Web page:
We saw a short video the other day that really grabbed our attention. For us, it brought home one aspect of the COVID-19 pandemic: The public performance spaces that now sit in silence.
The pandemic, especially the early stages, created all sorts of opportunities for photographers and videographers. Once-vibrant cities looked like ghost towns. No people, no cars. And, more often than not, the appearance of animals who decided to test the urban waters. There was an eerie quality to all of those videos (including drone videos) because these places that are normally bustling just…weren’t. They were at a standstill. Even giant metropolises looked just plain empty. We’ve never seen anything like it before in (most of) our lifetimes. And, with luck, we’ll never see it again.
But nearly all of that footage focused on what things looked like from the outside: Empty streets, empty sidewalks, pin-drop cities. Few turned their lenses inwards, to explore some of the public spaces that also now feel like abandoned stage sets.
Big changes indoors
Though we tend to focus on the outdoors…what has happened indoors is equally astonishing. And that was what appealed to a Dublin photographer and drone pilot named Bob Dixon. Bob has a great website that showcases his awesome photography chops. We’ve borrowed this shot to give you an inkling:
We connected with Bob after seeing a video shot inside the National Concert Hall in Dublin pop up. We’ll get to it in a moment, but first, a few questions that we put to Bob for context. (We’ll keep you busy with a frame grab or two).
Why did you want to make this video?
I have been involved in the music industry for about 20 years and because if the global pandemic the venues I photographed various artist lay silent and that was the reason I decided to shoot them in a way they never had before. The message conveyed by piece is one of hope for an audience and musicians to once again fill these stunning theatres.
Why did you add audio?
I was going to add a classical piece of music but decided the sound of an audience waiting for a performance added more of a layer to footage passing over empty seats. I have done some music videos and find you have to feel the music working with the visuals.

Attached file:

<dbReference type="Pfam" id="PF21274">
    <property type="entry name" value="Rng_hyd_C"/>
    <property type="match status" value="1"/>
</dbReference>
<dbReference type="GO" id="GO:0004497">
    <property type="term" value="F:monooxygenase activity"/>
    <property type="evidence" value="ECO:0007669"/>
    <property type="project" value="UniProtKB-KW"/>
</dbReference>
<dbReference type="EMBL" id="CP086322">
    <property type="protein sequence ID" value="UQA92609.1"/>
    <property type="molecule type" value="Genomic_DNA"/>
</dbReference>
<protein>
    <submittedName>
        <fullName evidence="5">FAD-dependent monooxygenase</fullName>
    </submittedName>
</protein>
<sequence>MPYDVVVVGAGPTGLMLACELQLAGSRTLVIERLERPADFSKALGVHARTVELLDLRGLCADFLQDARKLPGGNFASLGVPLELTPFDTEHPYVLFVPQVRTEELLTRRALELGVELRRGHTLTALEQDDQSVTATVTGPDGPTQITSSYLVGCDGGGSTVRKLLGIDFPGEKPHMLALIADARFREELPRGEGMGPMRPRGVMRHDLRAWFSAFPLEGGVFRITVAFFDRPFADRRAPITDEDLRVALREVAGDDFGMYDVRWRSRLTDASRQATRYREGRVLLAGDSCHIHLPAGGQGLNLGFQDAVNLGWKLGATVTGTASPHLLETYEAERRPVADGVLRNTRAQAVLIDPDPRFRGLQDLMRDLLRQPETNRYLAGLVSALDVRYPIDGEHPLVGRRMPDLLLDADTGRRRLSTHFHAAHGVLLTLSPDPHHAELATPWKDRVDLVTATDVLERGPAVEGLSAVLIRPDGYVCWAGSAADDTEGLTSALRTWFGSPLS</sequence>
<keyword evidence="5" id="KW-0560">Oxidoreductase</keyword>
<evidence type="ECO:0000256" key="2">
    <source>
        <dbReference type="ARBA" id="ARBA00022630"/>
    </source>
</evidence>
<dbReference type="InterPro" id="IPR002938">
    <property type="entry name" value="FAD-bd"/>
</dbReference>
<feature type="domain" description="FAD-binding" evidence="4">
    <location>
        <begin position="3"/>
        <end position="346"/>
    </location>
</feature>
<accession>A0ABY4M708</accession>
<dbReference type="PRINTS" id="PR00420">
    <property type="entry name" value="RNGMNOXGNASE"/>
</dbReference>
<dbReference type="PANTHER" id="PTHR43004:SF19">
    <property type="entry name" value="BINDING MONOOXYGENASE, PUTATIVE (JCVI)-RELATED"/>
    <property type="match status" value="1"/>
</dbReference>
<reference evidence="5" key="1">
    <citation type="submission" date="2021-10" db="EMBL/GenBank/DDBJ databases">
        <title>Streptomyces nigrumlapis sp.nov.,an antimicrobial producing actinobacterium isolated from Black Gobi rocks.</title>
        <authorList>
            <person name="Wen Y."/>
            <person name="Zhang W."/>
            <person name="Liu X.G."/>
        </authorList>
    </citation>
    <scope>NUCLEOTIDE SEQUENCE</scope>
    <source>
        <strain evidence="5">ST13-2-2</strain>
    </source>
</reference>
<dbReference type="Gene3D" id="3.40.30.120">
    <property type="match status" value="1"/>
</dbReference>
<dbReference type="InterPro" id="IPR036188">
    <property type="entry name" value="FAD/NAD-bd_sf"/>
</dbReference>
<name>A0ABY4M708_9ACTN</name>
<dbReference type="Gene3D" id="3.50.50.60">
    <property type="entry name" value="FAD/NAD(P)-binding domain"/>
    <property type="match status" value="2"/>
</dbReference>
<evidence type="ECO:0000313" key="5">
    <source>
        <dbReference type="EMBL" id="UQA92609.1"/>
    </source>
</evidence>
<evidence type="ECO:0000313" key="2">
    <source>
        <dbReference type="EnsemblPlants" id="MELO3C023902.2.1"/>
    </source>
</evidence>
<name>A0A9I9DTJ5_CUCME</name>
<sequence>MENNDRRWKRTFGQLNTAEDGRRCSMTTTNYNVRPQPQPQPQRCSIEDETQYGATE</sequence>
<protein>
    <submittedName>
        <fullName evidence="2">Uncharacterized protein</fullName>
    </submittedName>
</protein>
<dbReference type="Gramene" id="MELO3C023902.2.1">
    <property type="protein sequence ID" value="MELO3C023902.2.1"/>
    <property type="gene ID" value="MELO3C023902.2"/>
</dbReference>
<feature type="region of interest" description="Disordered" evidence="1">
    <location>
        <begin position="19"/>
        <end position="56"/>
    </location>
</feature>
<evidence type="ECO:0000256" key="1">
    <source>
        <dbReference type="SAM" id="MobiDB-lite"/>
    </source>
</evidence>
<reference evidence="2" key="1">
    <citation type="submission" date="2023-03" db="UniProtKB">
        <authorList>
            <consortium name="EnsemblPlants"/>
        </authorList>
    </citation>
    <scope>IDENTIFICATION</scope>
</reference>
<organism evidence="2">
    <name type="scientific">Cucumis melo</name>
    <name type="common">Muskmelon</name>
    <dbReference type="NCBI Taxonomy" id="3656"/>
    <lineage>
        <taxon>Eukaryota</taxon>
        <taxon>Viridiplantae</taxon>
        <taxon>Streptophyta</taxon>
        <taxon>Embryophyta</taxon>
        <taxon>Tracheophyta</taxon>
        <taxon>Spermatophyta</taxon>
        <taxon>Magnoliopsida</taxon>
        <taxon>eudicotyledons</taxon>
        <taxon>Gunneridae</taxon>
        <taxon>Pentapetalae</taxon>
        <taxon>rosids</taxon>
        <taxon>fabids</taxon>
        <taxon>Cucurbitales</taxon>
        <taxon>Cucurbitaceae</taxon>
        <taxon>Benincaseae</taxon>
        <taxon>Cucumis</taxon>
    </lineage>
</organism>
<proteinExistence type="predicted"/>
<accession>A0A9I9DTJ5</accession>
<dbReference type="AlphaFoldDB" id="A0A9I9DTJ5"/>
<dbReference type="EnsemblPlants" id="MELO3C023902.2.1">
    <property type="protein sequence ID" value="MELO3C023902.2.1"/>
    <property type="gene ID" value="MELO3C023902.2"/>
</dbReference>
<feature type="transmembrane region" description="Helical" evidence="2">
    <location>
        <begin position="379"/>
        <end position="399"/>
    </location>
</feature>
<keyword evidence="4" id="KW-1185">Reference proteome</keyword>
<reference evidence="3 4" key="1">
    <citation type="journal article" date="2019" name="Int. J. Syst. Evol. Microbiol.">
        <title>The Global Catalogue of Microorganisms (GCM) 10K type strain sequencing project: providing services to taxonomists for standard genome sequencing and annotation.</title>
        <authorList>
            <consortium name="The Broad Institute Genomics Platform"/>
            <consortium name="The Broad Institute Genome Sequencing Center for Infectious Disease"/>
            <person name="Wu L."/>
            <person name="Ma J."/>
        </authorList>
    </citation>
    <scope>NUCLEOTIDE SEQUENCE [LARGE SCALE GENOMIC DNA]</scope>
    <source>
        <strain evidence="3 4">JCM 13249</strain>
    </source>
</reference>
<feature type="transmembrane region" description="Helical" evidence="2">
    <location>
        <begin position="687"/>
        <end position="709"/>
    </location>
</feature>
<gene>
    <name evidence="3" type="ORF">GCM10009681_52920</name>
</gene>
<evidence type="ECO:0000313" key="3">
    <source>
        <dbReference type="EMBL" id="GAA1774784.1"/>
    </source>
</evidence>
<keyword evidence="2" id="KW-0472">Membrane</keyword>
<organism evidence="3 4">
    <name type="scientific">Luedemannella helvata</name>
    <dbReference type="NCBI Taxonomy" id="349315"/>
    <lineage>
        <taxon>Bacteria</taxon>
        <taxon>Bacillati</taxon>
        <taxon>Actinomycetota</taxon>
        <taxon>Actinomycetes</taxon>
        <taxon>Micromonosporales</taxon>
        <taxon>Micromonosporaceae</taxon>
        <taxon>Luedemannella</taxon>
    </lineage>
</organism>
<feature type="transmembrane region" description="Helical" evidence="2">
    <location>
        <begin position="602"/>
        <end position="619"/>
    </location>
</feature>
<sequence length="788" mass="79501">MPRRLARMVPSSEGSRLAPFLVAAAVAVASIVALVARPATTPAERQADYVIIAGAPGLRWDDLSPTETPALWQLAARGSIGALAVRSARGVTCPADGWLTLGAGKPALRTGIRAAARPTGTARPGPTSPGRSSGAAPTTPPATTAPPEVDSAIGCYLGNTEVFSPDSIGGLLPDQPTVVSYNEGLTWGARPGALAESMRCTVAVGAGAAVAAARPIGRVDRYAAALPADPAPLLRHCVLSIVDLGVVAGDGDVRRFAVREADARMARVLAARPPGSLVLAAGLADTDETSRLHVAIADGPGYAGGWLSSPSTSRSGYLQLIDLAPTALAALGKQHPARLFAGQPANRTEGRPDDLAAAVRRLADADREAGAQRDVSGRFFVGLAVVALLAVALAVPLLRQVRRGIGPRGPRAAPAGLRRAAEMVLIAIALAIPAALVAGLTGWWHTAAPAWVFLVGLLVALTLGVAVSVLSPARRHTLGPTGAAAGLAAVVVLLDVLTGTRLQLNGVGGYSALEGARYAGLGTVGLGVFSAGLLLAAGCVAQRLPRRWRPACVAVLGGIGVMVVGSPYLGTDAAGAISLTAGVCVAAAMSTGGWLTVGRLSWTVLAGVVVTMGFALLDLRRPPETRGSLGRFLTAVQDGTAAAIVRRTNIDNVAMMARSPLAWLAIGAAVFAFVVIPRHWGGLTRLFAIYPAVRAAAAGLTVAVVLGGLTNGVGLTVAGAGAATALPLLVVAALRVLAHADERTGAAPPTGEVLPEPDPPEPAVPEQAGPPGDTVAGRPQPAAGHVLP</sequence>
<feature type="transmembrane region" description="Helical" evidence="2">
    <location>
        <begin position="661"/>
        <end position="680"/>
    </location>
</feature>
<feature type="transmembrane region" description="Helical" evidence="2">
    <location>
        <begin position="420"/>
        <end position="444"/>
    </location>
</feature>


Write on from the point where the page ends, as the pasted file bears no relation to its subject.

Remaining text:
What were you flying?
I was flyiing a DJI Mavic Mini which is ideal for indoor flight with guards on the blades. Being an area with poor or no GPS makes it fly in Attitude mode restricting height to 15 feet which was a problem. I am working in another venue with poor lighting and there seems to be less ability to hover, meaning you can get distracted watching the drone and not what you are recording.
What was involved in obtaining permission?
Having worked in these venues before, I did have contacts who I could ask to help speed up the process. I was given a date and time and there was someone there to help light areas and open doors. It also gave these places a change to be showcased again after being closed since March 2020.
Wanna see the video?
Us, too. Here we go:
All…with a Mavic Mini
As much as the shoot is evocative, you can’t help but admire that this has been captured by a 249-gram drone that’s super affordable. You won’t require a license to fly this in most circumstances, nor does it require registration. You can fly it indoors (obviously). And man – that’s damn good video for the money. (If you feel like an impulse buy, which we endorse, please consider using our affiliate link here.)
And one final question for Bob:
How long have you been flying?
I only purchased a drone in May of this year as I wanted to try a new ‘brush’ to paint art – and try some aerial photography not knowing what direction I would take. I have been a freelance photographer for years but the way a drone sees the world is incredible and I look forward to upgrading and exploring more.
Well done, Bob. We look forward to you capturing video from a full house in the future.
A call to action
If you’ve been on our site — or any drone site — you’ll know that we create this content because we care about it. We try to find stories, interview people, and share that content for your enjoyment. And we use affiliate links to help support us in this endeavor.
Affiliate links mean that when you purchase a product, in this case perhaps a DJI Mavic Mini or the awesome Mavic Air 2, DroneDJ receives a small commission. The price you pay is exactly the same, but it’s a nod that you appreciate what we do — and an action that we certainly appreciate at our end.
One final thing to note: We are drone enthusiasts ourselves, and we like to think we maintain a certain objectivity. We would never give a product a good review that doesn’t deserve one, nor would we ever try to steer you to buy something we wouldn’t use ourselves.
A personal note
Me? I own an Inspire 2, an original Mavic Pro, and a Phantom 4 Professional (first edition). Having spent some time with the Mavic Air 2 (which we unfortunately have to send back to DJI next week!), I plan on buying one myself. In my opinion, there is no better drone for less than $1k. And no, there’s nothing on the immediate horizon that we’re aware of that will compete with this at its price point. Get flying before it gets cold!